Late payment is an ever-growing problem for UK SMEs, and as a rough rule of thumb, a company will start to feel the strain if it is owed significantly more than 13% of turnover.
This is a good benchmark for advisers and accountants to consider when looking at clients’ financial performance. After all, no adviser likes to see a client go out of business – particularly if the reason is due to a lack of cash flow brought about by late payment of invoices, which for many is now easily preventable.
There are a number of options available to businesses to maintain healthy levels of working capital. If cash flow problems are caused by late invoice payment - current estimates put average time to payment in the UK of more than 80 days - it makes sense to use these same unpaid invoices to unlock funding, effectively turning invoices into readily accessible cash.
A note of caution is that factoring, or confidential invoice discounting, should not be used as a lifeline to save failing businesses. However, it can be a huge help in allowing successful, well-managed or growing businesses unlock working capital.
Invoice finance, whether factoring or invoice discounting, offers a simple, fast and effective way to do this. It has a number of advantages over its main rival, the traditional bank overdraft facility.
Unlike an overdraft, it cannot be withdrawn at a moment’s notice. Many small businesses have had the rug pulled from under their feet by banks withdrawing facilities and demanding repayment forcing them into administration.
Banks usually assess a company’s assets and past performance when deciding to lend. Invoice financiers tend to look at outstanding invoices and future potential. This can make the latter more attractive to small businesses, many of which are asset poor but have extensive sales orders.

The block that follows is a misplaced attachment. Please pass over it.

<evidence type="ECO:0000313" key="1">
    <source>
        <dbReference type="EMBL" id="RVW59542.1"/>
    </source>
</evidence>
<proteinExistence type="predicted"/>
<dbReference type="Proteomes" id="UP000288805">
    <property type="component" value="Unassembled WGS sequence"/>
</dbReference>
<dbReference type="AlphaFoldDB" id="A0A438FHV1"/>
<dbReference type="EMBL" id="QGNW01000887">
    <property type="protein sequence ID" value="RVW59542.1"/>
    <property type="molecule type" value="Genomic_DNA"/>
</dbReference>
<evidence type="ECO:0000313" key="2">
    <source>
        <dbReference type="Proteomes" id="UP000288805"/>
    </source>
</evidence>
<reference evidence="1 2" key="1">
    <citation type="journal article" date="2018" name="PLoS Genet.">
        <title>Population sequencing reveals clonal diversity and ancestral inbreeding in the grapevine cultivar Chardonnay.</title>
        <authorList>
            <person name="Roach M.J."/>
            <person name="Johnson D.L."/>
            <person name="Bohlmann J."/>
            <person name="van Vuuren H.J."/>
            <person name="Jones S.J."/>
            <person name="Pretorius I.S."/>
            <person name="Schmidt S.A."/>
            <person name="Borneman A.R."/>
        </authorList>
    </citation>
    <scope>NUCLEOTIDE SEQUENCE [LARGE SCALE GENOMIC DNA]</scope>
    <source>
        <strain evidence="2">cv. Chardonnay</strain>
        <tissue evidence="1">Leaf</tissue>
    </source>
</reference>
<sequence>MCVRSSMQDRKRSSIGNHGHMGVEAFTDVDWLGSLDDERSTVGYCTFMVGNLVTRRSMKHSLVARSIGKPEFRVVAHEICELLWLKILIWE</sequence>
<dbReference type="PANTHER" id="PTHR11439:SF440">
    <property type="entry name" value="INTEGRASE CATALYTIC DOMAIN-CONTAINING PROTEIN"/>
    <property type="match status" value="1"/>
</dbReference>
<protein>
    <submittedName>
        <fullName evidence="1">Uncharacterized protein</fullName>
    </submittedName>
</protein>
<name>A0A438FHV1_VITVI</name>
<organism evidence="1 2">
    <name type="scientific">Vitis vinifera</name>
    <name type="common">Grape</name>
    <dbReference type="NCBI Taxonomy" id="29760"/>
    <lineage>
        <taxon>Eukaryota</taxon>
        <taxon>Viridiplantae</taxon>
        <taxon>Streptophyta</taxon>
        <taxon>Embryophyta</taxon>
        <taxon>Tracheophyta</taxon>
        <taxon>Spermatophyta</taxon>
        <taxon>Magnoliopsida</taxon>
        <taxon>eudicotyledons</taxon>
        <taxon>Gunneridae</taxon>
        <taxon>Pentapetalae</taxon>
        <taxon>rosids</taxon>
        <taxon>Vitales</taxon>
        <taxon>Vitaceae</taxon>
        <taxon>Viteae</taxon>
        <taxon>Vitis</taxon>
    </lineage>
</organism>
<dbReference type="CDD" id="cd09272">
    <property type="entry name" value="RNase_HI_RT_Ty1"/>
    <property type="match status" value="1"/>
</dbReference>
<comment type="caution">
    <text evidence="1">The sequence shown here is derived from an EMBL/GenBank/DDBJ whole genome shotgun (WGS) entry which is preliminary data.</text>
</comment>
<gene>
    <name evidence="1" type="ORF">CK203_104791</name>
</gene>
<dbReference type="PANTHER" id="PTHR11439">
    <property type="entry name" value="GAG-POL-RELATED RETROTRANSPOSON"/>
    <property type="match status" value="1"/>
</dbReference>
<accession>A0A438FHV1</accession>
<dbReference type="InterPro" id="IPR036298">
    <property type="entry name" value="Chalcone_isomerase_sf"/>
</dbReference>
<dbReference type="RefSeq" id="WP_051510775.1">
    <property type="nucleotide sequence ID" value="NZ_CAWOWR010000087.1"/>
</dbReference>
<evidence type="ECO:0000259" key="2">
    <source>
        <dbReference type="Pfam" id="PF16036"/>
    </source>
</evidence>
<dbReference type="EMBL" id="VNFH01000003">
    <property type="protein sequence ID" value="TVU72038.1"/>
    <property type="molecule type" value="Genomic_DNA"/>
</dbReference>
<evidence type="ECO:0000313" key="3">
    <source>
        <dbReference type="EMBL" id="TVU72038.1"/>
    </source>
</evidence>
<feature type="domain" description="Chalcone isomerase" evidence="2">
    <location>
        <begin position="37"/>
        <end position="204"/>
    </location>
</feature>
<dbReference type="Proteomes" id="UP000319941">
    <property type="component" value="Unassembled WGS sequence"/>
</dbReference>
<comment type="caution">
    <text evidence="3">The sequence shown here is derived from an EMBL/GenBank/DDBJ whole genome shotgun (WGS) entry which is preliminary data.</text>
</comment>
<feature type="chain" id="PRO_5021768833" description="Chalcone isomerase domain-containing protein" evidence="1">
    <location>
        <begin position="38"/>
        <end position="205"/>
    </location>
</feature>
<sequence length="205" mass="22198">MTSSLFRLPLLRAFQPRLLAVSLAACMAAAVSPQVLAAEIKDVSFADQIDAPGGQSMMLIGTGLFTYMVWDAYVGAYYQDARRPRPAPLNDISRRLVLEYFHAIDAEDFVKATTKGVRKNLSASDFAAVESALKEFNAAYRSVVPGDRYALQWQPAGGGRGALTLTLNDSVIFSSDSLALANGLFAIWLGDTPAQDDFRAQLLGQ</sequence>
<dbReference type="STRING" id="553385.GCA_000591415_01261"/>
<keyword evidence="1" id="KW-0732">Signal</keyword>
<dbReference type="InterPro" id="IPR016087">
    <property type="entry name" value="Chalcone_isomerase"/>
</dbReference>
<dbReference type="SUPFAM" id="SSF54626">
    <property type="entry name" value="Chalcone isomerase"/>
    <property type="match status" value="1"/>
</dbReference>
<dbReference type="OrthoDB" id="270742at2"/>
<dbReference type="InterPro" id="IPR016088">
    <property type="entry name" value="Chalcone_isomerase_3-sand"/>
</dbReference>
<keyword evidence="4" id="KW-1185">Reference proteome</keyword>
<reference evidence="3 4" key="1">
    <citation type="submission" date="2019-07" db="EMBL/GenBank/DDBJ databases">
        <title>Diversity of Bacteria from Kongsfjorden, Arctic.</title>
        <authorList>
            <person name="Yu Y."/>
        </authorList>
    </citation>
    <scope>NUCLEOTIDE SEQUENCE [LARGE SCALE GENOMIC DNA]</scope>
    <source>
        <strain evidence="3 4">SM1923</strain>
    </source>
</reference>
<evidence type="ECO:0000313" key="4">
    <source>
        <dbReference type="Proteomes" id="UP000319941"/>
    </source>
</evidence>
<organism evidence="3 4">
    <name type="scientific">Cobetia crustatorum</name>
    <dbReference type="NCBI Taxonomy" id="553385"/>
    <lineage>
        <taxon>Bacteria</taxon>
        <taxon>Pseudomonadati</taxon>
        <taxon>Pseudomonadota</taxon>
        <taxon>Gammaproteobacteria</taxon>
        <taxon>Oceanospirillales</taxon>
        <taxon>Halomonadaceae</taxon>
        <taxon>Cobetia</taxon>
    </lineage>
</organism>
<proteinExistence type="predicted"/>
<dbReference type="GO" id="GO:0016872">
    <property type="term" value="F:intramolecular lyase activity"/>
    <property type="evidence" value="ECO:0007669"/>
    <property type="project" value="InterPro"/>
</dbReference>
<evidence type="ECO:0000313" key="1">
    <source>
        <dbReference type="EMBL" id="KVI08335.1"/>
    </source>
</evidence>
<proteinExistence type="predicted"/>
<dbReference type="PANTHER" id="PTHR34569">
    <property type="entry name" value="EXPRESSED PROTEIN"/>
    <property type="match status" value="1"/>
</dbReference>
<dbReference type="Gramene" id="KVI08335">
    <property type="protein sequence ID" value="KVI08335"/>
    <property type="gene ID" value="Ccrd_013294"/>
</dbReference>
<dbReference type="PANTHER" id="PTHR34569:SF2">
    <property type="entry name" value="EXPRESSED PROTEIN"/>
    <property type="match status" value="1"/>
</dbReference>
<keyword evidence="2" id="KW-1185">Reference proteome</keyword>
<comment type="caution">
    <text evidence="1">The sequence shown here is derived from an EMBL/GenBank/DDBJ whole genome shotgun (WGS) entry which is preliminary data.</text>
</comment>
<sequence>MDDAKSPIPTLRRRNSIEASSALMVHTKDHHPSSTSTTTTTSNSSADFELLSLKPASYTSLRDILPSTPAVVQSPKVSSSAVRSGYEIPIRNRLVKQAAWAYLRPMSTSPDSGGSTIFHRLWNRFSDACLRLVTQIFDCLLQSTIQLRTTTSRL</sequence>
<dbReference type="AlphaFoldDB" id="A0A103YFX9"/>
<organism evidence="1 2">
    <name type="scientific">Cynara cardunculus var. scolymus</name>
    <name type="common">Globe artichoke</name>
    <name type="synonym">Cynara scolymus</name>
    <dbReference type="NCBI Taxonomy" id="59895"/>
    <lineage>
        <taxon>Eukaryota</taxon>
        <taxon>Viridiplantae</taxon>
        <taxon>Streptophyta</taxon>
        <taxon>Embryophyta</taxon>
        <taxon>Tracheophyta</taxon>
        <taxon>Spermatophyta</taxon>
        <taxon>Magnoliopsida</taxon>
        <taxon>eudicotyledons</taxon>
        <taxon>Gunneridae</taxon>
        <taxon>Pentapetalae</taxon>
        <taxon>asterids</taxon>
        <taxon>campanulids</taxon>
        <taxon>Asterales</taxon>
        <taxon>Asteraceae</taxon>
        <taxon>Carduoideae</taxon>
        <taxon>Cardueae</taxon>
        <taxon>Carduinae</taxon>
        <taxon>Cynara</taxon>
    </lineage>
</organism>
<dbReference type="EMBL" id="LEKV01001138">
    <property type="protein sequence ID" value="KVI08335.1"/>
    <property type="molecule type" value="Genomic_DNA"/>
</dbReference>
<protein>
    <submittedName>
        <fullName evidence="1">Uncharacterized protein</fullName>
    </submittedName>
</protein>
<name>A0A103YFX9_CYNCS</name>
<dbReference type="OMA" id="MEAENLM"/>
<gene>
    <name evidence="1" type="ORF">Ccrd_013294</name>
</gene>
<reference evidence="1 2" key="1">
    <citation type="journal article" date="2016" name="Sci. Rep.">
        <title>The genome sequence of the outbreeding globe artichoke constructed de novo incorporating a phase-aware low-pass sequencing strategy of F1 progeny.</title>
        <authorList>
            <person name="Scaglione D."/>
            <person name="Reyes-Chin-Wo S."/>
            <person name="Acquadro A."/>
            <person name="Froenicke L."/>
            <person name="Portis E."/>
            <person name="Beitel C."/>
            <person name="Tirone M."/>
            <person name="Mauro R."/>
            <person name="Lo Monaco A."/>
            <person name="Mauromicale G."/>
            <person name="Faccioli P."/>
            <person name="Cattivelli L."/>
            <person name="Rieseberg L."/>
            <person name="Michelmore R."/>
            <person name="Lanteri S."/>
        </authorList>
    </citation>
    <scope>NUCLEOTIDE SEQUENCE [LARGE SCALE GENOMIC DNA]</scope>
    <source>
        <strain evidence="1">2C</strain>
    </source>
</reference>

There is less administration in applying for alternative finance – many providers are technology based with apps and online portals designed to offer fast turnaround approval processes and real-time access to funds. This makes it a useful tool for small business clients which need fast access to monies owed in order to grow.
Cash flow financing drastically reduces the need for in-house credit control, freeing up valuable internal resources, which can be focused more productively elsewhere such as production or sourcing new business.
Invoice finance is flexible and highly cost effective and many lenders in this fast growing sector offer many added value services in the form of advice of growth strategies.
All this goes some way to explaining why investment derived from alternative sources surged 91% from £492m in 2012 to £939m in 2013 and is still growing.
How does cash flow finance work in practice?
By using factoring or confidential invoice discounting, SMEs can immediately receive up to 90% of their invoice value and the balance is paid once the debt has been collected from the customer.
With factoring the lender takes on the responsibility of running and maintaining the sales ledger, thereby becoming an extension of their customer’s accounts department. The effect is to have access to a team of very experienced accounts staff, credit controllers and a powerful IT system.
The cost of invoice finance ranges from 0.20% to 1.50% of invoice value, depending on the workload and average invoice value. This is often a saving when weighed against the cost of a client’s present sales ledger, credit control departments and associated overheads.
Any client business with great potential currently being hampered by poor cash flow should consider how invoice finance can help them fulfil that potential.
Richard Pepler is chief executive of HH Cashflow Finance.